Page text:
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In this episode, Heather speaks to Karen Weeks about her leadership journey and the way she sees how the differences in leadership styles impact the way we lead. She also shares more about her drive to lead and interesting lessons she learned when she left a team member out of an important meeting:
- Collaborate with team members to ensure you aren’t making assumptions about their future opportunities.
- Understand your unique style and how that helps you lead better.
- Our mistakes inform our future decisions. Don’t hide from them, but embrace them.
- Feedback is a gift.
Over fifteen years ago, Karen made a career change from theatre to HR and never looked back! She found her passion in helping organizations build amazing cultures while guiding individuals to find success in their careers. Karen is a results-focused, strategic partner, whose drive is to help companies build and scale their teams and culture to meet their business goals. Her passion is around talent development, organizational effectiveness, change management and helping individuals build fulfilling careers. She has been asked to speak on several panels, podcasts and serve as a guest writer on change fatigue, bringing a company’s values to life, scaling culture without sounding like “HR” and overall talent development. She recently published her first book, “Setting the Stage: A Guide to Preparing for any Feedback Conversation” which is now available on Amazon. Recently, she was named one of the 2020 Notable Women in Talent by Crain’s New York Business.
Currently, Karen serves as the VP of People at Ordergroove, where she is building the people strategy and focuses on maintaining a strong culture during the growth stage of the company, including winning Best Companies to Work in New York two years in a row! Additionally, she can be found teaching management and HR strategy courses at Baruch College and as a professional development coach with GoCoach. Karen’s academic credentials include an MS in Human Resources Development from Villanova University and a BA in Theatre Arts from Elon University. She lives in NYC with her husband of almost 20 years and her furry babies.
I felt like I kind of fell into leadership. I think it is partially because of being in an HR role. You’re always working with other people and helping them in their journey, so you sort of lose track of your own. All of a sudden, I would realize that now I’m the leader. In the moment of struggle, I would say, “Wait, I am actually the leader in this situation.” I’m the one people are looking up to.
I love what I do. I’ve been doing it for almost 20 years now. I truly see myself as a leader for the whole organization, whether it’s my direct team or the other folks.
We are all humans in this journey together. – @Weeks_24_7 #leadershipwithheart Click To TweetIf we are putting someone in a manager role, they need to have the maturity to have tough conversations. – @Weeks_24_7 #leadershipwithheart Click To Tweet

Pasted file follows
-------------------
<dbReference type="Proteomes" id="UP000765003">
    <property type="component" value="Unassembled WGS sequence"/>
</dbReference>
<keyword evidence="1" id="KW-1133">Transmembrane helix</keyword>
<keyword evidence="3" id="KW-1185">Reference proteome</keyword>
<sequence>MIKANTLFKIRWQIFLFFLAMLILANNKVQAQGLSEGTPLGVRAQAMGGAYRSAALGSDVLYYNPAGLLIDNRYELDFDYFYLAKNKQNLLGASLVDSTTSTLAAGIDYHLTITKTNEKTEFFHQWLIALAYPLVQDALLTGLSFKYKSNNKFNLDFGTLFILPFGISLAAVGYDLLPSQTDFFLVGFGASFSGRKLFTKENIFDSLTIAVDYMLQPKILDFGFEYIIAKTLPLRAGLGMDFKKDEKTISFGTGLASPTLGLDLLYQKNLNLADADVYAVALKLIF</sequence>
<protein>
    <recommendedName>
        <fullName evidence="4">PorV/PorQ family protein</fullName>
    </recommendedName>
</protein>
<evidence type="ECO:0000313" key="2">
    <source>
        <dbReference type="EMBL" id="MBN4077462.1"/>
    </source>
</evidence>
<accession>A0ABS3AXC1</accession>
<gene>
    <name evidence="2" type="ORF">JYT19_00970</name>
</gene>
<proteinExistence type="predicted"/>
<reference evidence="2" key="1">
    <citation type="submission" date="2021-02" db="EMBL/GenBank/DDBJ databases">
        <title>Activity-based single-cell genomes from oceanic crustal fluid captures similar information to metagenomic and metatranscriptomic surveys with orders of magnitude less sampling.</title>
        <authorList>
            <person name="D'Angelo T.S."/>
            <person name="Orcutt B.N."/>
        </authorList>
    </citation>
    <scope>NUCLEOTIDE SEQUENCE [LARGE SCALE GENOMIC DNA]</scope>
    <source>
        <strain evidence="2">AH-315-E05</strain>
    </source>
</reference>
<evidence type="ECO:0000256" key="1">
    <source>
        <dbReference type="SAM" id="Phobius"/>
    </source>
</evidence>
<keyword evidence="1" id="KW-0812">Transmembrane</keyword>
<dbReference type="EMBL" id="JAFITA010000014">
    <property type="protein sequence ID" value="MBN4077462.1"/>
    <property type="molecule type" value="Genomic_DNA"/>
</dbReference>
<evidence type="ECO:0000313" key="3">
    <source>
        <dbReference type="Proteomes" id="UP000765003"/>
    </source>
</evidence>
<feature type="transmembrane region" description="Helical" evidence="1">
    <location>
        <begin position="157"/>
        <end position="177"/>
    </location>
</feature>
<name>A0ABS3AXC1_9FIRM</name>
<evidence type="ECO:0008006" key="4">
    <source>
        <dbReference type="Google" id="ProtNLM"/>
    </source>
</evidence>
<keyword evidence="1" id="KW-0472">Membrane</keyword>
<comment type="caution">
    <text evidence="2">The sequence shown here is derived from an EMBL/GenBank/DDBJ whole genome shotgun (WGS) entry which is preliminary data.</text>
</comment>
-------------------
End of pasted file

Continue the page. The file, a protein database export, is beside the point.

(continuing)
You don’t have to be a manager to be a leader. A lot of engineers don’t want to be managers, so they become architects or things that are just much more senior individual contributors. In those roles descriptions, we would talk about team leader, culture champion, and things that we actually look for in our people managers. Yet, it was important for them to have those qualities, even if they didn’t manage people. It took a while for me to realize that it actually applies to me as well.
Anybody can be a leader. It’s more about knowing your style and how you’re going to use that to be a better leader. It’s important to know your styles. Maybe someone more introverted or more analytical can’t be or will be a better leader than someone else. Do it in your own style.
Back in the day, having feelings and talking to people like humans was a bad thing. It’s supposed to be business only. Either because they were afraid or they were misunderstood. Actually, being human and showing that side of you is what will make you a better leader.
Vulnerability, approachability, empathy, being willing to try something and fail, and try again are what’s making good leaders these days. That’s all based on who you are as a person and how you think about other human beings.
Most people will rather hear tough or confusing stuff, because when you hear nothing you fill in the gaps with negativity every single time. – @Weeks_24_7 #leadershipwithheart Click To TweetVulnerability, approachability, empathy, being willing to try something and fail, and try again are what's making good leaders these days. – @Weeks_24_7 #leadershipwithheart Click To Tweet
I’m very approachable and supportive. I want you to see me as a human. At the end of the day, we are humans coming together, all with the same goal. I want to get to know you.
I want you to be able to talk to me about things that are going on in your life. I want to know what’s important to you, whether that is in your career, or in your personal life. How can I support and help you get the things that are important to you?
In general, I did not want that spotlight. Looking back at my childhood, I realized I was always trying to bring people together. I wanted people to have a shared experience or shared journey for them to enjoy it. I think that’s a lot of what leadership actually is—bringing people together, supporting them, helping them achieve their goals.
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